Closing schools because of poor performance may offer meaningful benefits to students, according to an analysis of 29 New York City high schools designated for closure between 2003 and 2009. Data show rising ninth-graders slated to enroll in such schools were more likely to enroll in higher-performing programs, potentially increasing their odds of graduating, researcher James Kemple writes.
Facebook is a useful tool for teachers as well as students, middle-school language arts teacher Heather Wolpert-Gawron writes in this blog post. She points to two recent examples where the social-networking site has been used to organize teachers and students. One educator used Facebook to gather feedback from other teachers on education reform, and a group of students used Facebook as part of a problem-solving project in class.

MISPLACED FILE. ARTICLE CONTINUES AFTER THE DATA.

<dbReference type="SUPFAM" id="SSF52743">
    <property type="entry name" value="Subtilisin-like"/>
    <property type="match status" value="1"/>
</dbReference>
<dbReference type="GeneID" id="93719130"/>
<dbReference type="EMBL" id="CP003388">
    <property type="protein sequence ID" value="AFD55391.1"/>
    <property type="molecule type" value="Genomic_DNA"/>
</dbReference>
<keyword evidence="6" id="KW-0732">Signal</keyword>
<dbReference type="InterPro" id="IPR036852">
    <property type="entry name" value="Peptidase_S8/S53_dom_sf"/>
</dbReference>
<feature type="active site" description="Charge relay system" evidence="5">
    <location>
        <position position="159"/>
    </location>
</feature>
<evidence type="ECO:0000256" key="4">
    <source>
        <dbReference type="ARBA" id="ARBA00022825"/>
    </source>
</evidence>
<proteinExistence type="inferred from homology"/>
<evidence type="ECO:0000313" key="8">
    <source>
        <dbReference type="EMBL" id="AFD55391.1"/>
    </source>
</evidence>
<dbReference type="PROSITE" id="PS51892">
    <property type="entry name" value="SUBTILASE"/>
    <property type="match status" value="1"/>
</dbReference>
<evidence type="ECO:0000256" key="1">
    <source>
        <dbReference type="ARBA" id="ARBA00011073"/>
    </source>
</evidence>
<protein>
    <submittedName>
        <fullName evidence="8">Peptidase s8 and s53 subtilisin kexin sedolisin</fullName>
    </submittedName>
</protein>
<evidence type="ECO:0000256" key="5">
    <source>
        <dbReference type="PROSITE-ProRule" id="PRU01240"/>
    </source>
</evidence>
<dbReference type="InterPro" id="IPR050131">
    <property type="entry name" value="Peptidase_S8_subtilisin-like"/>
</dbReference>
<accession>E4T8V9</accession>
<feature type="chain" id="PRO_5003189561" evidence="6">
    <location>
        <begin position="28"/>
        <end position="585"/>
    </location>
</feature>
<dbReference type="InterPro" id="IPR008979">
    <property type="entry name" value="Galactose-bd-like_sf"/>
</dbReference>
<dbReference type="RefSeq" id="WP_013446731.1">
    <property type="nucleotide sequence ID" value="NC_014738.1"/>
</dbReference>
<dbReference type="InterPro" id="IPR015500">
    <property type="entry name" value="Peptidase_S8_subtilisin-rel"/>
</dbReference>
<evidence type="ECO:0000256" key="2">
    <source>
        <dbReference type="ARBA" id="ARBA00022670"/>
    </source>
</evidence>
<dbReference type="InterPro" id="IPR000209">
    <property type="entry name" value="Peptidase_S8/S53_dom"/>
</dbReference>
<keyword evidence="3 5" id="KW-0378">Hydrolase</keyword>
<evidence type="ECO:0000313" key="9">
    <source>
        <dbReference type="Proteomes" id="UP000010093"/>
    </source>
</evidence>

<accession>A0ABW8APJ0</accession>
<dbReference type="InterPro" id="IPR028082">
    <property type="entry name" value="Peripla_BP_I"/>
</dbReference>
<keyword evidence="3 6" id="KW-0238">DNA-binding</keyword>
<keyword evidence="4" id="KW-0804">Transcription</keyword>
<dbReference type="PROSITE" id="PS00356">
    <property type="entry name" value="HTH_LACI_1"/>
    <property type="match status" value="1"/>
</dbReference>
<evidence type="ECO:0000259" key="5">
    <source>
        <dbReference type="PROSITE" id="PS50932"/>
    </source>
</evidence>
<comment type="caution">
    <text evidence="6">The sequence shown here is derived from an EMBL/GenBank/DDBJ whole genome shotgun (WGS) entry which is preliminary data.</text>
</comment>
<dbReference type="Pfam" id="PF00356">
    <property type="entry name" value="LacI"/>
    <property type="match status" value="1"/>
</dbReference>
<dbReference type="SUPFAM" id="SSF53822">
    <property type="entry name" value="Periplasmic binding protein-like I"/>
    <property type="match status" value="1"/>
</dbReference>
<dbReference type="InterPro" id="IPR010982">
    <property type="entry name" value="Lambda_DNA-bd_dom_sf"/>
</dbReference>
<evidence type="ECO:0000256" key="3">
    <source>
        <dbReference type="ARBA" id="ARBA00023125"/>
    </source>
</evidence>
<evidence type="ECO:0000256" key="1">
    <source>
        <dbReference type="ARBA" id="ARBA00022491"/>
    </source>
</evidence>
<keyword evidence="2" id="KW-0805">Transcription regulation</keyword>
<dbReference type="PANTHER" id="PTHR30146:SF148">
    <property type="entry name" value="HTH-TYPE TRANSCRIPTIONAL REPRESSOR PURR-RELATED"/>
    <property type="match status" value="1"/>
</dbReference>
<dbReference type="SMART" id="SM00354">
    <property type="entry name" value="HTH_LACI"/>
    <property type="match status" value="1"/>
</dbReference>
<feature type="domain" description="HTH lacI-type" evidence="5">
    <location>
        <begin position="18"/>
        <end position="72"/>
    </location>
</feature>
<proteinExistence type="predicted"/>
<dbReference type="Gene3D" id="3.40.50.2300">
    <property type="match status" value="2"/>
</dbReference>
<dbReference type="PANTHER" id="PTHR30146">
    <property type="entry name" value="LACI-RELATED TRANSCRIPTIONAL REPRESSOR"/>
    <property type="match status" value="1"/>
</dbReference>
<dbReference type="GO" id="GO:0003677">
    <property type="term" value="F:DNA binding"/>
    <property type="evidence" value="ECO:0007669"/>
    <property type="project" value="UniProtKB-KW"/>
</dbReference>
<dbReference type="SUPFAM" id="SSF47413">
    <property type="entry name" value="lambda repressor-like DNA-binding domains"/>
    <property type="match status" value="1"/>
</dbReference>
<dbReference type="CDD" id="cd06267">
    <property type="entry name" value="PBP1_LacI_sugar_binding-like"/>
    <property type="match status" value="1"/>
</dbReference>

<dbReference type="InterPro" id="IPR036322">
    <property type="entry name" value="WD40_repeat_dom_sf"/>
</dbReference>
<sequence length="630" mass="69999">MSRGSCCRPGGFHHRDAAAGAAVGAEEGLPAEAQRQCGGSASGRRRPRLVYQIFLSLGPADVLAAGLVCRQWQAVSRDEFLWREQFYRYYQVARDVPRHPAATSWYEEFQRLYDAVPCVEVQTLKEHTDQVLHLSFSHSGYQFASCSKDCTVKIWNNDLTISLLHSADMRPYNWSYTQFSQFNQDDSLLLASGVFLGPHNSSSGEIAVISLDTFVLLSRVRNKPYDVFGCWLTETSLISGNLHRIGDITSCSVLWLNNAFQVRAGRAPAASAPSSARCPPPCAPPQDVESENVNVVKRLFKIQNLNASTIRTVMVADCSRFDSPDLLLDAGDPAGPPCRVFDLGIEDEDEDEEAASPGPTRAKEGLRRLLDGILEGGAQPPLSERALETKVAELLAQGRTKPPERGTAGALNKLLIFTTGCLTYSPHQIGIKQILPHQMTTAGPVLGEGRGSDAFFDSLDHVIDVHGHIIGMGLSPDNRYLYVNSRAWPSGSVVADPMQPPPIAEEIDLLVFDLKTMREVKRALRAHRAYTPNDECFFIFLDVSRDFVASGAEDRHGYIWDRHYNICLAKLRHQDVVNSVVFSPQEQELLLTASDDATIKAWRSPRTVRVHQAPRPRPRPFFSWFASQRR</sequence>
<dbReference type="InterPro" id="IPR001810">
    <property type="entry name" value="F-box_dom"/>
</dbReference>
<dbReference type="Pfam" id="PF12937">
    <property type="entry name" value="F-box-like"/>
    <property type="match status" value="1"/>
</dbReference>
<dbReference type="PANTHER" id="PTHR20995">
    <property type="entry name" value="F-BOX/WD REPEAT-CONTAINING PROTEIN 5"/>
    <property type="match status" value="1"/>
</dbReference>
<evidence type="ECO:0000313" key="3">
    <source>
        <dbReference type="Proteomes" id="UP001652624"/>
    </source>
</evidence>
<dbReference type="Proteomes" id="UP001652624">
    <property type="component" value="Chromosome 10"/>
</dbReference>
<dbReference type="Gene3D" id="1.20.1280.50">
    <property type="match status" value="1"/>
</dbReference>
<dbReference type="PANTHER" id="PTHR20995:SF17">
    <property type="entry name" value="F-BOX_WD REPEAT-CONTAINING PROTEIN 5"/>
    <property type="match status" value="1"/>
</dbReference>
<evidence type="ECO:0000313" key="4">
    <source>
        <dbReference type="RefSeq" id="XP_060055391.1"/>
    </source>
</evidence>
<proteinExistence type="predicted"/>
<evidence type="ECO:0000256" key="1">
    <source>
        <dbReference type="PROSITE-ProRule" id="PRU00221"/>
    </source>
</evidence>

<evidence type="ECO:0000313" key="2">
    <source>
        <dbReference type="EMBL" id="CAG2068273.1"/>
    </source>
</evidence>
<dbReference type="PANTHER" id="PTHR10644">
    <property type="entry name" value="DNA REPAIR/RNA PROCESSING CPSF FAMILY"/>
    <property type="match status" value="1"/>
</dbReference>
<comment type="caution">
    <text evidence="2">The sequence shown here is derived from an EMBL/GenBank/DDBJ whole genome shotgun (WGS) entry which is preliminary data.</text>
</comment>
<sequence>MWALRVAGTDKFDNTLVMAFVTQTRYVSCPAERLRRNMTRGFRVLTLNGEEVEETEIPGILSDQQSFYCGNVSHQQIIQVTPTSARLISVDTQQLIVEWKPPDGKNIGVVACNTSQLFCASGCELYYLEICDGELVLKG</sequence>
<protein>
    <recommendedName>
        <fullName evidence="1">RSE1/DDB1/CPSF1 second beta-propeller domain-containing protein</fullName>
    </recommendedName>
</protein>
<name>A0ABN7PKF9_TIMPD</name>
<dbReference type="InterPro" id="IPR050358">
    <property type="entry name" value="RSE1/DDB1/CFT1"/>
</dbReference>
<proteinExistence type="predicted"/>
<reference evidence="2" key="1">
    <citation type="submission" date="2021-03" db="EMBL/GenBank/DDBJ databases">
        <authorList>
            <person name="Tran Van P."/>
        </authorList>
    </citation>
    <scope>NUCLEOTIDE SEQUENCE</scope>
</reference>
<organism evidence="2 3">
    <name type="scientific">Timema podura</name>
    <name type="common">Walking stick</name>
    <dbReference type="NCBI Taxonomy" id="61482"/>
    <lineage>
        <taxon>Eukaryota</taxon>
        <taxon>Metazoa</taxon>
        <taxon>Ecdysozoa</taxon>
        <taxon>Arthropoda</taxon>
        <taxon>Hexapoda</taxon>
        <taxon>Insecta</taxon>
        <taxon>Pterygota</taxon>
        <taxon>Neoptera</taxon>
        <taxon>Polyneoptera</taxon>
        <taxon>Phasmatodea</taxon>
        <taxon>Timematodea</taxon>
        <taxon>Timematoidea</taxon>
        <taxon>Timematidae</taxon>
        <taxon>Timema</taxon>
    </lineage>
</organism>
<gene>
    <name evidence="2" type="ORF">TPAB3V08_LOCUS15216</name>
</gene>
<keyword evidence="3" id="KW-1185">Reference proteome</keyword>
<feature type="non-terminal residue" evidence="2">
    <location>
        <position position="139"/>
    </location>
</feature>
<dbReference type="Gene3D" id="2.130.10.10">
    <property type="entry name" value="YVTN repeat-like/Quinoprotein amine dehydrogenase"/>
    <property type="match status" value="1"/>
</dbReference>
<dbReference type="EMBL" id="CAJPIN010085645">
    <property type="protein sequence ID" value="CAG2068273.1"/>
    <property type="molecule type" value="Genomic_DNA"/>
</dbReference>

A Connecticut middle school that mixed low- and high-achieving students rather than tracking them into separate classes found struggling students improved their behavior and earned better grades, but some high-achieving students said they weren't being challenged. A plan to expand the pilot has drawn parent opposition.
Researchers are beginning to uncover links between studying the arts and achievement in academic subjects such as math and reading. Neuroscientists are studying whether students who learn music, visual or performing arts experience changes in brain structure and thinking that help them perform better in other areas.
To cope with the high dropout rate among the country's Hispanic students, many schools are offering mariachi music classes in order to keep students in school. The lessons keep Hispanic students interested in education, and mariachi performances make their mostly immigrant parents feel more comfortable visiting schools, officials said.